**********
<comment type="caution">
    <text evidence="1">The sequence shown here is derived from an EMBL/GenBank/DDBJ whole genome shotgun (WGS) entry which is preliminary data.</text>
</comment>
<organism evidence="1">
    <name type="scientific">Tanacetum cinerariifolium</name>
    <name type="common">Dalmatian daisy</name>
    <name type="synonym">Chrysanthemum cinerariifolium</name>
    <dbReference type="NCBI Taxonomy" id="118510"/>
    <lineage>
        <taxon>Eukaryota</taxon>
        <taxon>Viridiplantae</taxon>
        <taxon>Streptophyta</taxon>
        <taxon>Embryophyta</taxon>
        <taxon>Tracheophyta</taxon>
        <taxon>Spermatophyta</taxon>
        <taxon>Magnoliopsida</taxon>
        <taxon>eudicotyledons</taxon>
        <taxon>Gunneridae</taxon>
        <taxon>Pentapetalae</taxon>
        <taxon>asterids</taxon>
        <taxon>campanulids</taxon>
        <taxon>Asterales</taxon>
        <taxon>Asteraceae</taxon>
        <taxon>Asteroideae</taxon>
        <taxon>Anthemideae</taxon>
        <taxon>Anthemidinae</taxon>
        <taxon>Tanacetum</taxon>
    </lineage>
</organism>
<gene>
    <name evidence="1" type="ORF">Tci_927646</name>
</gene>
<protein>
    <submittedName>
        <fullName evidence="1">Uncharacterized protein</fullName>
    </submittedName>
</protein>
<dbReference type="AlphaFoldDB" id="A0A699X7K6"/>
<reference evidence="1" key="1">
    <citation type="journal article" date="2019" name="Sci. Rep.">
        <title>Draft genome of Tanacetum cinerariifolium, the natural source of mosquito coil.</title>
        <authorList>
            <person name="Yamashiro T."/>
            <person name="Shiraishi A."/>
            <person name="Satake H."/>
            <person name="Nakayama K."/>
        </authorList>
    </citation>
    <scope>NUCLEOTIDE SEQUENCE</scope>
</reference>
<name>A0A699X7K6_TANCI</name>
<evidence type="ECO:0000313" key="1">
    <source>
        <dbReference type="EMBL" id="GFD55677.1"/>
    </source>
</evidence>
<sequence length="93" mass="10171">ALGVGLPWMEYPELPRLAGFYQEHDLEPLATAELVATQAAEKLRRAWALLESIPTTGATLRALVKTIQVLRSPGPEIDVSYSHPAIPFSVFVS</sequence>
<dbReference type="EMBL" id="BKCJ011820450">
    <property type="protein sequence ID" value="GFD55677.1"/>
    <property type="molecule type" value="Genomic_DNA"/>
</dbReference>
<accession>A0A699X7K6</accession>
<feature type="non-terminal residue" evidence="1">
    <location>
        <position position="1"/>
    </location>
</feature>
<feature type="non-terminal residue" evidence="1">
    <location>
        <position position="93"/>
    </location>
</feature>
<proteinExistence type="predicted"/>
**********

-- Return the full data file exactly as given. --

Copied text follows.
<comment type="caution">
    <text evidence="1">The sequence shown here is derived from an EMBL/GenBank/DDBJ whole genome shotgun (WGS) entry which is preliminary data.</text>
</comment>
<organism evidence="1">
    <name type="scientific">Tanacetum cinerariifolium</name>
    <name type="common">Dalmatian daisy</name>
    <name type="synonym">Chrysanthemum cinerariifolium</name>
    <dbReference type="NCBI Taxonomy" id="118510"/>
    <lineage>
        <taxon>Eukaryota</taxon>
        <taxon>Viridiplantae</taxon>
        <taxon>Streptophyta</taxon>
        <taxon>Embryophyta</taxon>
        <taxon>Tracheophyta</taxon>
        <taxon>Spermatophyta</taxon>
        <taxon>Magnoliopsida</taxon>
        <taxon>eudicotyledons</taxon>
        <taxon>Gunneridae</taxon>
        <taxon>Pentapetalae</taxon>
        <taxon>asterids</taxon>
        <taxon>campanulids</taxon>
        <taxon>Asterales</taxon>
        <taxon>Asteraceae</taxon>
        <taxon>Asteroideae</taxon>
        <taxon>Anthemideae</taxon>
        <taxon>Anthemidinae</taxon>
        <taxon>Tanacetum</taxon>
    </lineage>
</organism>
<gene>
    <name evidence="1" type="ORF">Tci_927646</name>
</gene>
<protein>
    <submittedName>
        <fullName evidence="1">Uncharacterized protein</fullName>
    </submittedName>
</protein>
<dbReference type="AlphaFoldDB" id="A0A699X7K6"/>
<reference evidence="1" key="1">
    <citation type="journal article" date="2019" name="Sci. Rep.">
        <title>Draft genome of Tanacetum cinerariifolium, the natural source of mosquito coil.</title>
        <authorList>
            <person name="Yamashiro T."/>
            <person name="Shiraishi A."/>
            <person name="Satake H."/>
            <person name="Nakayama K."/>
        </authorList>
    </citation>
    <scope>NUCLEOTIDE SEQUENCE</scope>
</reference>
<name>A0A699X7K6_TANCI</name>
<evidence type="ECO:0000313" key="1">
    <source>
        <dbReference type="EMBL" id="GFD55677.1"/>
    </source>
</evidence>
<sequence length="93" mass="10171">ALGVGLPWMEYPELPRLAGFYQEHDLEPLATAELVATQAAEKLRRAWALLESIPTTGATLRALVKTIQVLRSPGPEIDVSYSHPAIPFSVFVS</sequence>
<dbReference type="EMBL" id="BKCJ011820450">
    <property type="protein sequence ID" value="GFD55677.1"/>
    <property type="molecule type" value="Genomic_DNA"/>
</dbReference>
<accession>A0A699X7K6</accession>
<feature type="non-terminal residue" evidence="1">
    <location>
        <position position="1"/>
    </location>
</feature>
<feature type="non-terminal residue" evidence="1">
    <location>
        <position position="93"/>
    </location>
</feature>
<proteinExistence type="predicted"/>